backward
no weapons
hoisted
upon shoulders
or
drones
like
mosquitoes
filling
the air
no
just calm
each person
taking
the time
to
reflect on the beauty
of
life
having
no time
to
wage war
and
thus
waging peace

 

© 2020, Charles W. Martin


CHARLES W. MARTIN (Reading Between the Minds) earned his Ph.D. in Speech and Language Pathology with an emphasis in statistics. Throughout Charlie’s career, he maintained a devotion to the arts (literature/poetry, the theater, music and photography). Upon retirement in 2010, he turned his full attention to poetry and photography.

Charlie publishes a poem and a photographic art piece each day at Read Between the Minds, Poetry, Photograph and Random Thoughts of Life. He is noted as a poet of social conscience.  He has self-published a book of poetry collections entitled The Hawk Chronicles A Bea in Your Bonnet: First Sting, featuring the renown Aunt Bea. In The Hawk Chronicles, Charlie provides a personification of his resident hawk with poems and photos taken over a two-year period. Charlie’s joint venture, When Spirits Touch, Dual Poetry, a collaboration with River Urke, is available through Amazon as are all his books.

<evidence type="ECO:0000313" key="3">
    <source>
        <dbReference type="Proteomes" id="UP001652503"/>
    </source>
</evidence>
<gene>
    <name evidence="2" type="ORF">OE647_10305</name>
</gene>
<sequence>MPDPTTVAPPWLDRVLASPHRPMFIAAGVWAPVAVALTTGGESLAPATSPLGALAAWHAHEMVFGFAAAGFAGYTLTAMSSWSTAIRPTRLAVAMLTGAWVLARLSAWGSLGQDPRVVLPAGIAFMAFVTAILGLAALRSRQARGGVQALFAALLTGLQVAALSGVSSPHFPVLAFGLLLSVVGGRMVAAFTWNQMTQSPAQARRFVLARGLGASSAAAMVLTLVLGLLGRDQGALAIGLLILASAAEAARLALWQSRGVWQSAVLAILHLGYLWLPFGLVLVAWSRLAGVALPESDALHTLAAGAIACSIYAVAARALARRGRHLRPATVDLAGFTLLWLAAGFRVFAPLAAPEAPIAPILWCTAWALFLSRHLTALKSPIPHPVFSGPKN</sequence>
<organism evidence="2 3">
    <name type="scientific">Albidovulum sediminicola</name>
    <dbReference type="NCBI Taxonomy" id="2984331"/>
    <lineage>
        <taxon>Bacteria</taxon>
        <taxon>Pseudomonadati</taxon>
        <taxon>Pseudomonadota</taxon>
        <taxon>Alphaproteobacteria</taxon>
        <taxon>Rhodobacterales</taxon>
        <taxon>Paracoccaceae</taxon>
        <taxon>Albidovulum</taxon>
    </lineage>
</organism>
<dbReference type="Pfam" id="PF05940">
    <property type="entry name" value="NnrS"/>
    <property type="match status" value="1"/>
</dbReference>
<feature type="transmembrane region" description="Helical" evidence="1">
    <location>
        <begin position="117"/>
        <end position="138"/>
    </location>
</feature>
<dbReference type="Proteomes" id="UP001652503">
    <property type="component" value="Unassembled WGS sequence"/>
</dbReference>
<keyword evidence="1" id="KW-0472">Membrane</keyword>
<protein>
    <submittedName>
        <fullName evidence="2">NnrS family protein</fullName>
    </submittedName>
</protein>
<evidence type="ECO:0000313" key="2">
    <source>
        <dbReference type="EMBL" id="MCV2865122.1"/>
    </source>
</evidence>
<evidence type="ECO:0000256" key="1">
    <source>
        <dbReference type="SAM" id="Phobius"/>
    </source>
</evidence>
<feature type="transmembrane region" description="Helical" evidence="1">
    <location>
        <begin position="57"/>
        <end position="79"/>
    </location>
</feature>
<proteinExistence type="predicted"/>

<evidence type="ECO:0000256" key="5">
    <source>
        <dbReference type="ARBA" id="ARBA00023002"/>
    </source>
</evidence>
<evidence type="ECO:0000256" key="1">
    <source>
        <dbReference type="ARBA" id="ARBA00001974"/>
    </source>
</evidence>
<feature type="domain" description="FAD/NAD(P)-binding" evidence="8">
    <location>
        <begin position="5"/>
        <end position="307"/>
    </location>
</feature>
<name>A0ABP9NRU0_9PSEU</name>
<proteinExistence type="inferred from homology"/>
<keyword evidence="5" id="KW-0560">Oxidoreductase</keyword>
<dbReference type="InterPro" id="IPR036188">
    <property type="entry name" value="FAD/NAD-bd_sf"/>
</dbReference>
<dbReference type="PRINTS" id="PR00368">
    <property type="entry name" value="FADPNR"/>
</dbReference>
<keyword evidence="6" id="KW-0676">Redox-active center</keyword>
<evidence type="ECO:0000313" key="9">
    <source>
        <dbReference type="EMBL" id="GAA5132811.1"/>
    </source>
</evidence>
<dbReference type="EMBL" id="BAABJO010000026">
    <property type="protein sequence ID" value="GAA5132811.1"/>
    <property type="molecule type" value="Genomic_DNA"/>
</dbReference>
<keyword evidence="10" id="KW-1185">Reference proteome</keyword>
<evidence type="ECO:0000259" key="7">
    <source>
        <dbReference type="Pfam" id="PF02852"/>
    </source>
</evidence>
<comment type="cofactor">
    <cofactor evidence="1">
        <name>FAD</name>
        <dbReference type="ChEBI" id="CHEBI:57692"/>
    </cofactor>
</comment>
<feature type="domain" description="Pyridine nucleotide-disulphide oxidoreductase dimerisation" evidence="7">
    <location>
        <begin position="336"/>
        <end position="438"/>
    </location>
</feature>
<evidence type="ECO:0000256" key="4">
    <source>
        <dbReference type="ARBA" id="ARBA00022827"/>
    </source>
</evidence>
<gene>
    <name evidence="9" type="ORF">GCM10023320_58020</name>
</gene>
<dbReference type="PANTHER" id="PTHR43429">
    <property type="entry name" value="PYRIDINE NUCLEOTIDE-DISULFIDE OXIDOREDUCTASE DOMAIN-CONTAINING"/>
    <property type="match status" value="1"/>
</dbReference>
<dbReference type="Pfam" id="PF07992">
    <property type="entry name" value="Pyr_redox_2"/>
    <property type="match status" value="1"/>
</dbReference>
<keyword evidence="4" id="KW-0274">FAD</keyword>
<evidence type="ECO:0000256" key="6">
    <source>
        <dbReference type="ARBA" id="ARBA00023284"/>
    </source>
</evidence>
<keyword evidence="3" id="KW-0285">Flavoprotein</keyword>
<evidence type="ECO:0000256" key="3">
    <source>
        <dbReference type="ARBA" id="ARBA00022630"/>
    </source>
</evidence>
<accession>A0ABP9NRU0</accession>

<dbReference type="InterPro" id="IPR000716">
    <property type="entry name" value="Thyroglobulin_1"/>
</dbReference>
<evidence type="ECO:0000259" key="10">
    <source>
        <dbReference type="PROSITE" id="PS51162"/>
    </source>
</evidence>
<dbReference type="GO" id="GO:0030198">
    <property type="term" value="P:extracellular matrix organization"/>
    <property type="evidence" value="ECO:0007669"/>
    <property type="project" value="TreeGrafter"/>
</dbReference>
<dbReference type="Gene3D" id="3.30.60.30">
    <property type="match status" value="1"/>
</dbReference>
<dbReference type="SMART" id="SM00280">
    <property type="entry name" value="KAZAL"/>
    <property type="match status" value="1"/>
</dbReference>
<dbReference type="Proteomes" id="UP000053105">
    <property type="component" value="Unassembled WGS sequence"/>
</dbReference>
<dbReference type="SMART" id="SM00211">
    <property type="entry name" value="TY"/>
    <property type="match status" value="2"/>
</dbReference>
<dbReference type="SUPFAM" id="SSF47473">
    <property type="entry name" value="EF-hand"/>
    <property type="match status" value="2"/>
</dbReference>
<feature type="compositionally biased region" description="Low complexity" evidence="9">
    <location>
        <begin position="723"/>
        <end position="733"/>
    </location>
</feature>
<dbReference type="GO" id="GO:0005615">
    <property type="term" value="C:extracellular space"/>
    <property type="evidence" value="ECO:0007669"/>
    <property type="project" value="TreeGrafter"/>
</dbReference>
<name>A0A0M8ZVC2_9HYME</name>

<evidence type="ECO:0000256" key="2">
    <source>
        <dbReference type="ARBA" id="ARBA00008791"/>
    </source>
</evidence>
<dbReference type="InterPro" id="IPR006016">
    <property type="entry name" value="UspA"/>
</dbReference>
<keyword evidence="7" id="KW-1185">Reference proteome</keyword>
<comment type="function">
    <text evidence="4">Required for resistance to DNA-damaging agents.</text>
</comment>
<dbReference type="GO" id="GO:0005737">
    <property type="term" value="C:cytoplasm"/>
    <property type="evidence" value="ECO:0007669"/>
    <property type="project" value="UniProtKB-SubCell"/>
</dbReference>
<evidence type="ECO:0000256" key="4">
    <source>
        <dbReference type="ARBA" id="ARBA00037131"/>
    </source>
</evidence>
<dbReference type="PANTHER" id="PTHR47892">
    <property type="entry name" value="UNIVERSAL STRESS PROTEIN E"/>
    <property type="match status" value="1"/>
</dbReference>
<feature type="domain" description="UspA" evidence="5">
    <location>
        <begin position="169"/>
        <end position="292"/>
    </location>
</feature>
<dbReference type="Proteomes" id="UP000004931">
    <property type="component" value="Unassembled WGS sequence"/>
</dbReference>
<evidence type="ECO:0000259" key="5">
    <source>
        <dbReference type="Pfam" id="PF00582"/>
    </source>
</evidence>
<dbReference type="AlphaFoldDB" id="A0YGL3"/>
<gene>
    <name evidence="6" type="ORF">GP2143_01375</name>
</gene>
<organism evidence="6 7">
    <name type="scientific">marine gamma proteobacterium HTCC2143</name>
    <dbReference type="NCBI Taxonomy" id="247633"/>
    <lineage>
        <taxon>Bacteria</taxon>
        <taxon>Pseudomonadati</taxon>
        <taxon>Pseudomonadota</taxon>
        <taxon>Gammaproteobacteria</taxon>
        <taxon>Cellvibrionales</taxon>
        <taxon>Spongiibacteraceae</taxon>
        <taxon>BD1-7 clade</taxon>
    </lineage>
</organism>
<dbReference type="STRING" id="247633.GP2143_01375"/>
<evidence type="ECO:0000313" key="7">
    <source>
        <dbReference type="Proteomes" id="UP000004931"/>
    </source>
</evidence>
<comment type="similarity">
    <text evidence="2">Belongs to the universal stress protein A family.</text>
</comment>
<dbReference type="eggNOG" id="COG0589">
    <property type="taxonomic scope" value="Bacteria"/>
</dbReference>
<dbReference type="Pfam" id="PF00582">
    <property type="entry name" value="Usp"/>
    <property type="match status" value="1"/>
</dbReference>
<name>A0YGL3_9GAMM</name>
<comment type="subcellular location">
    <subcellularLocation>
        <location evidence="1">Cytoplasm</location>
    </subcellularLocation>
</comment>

Let Peace Be the Journey

Shower the world with drops of love and humility
Wash yourself with the spray of calmness
Eradicate any hatred. Anger or frustration
You have inside of you.
Delve into the branches of happiness
We together as a nation can protest against war
Living in harmony amongst one another
We do not need violence,
Put an end to all negative thoughts
Evoke feelings of joy, splendor and amusement
Laugh, smile and relax with the world.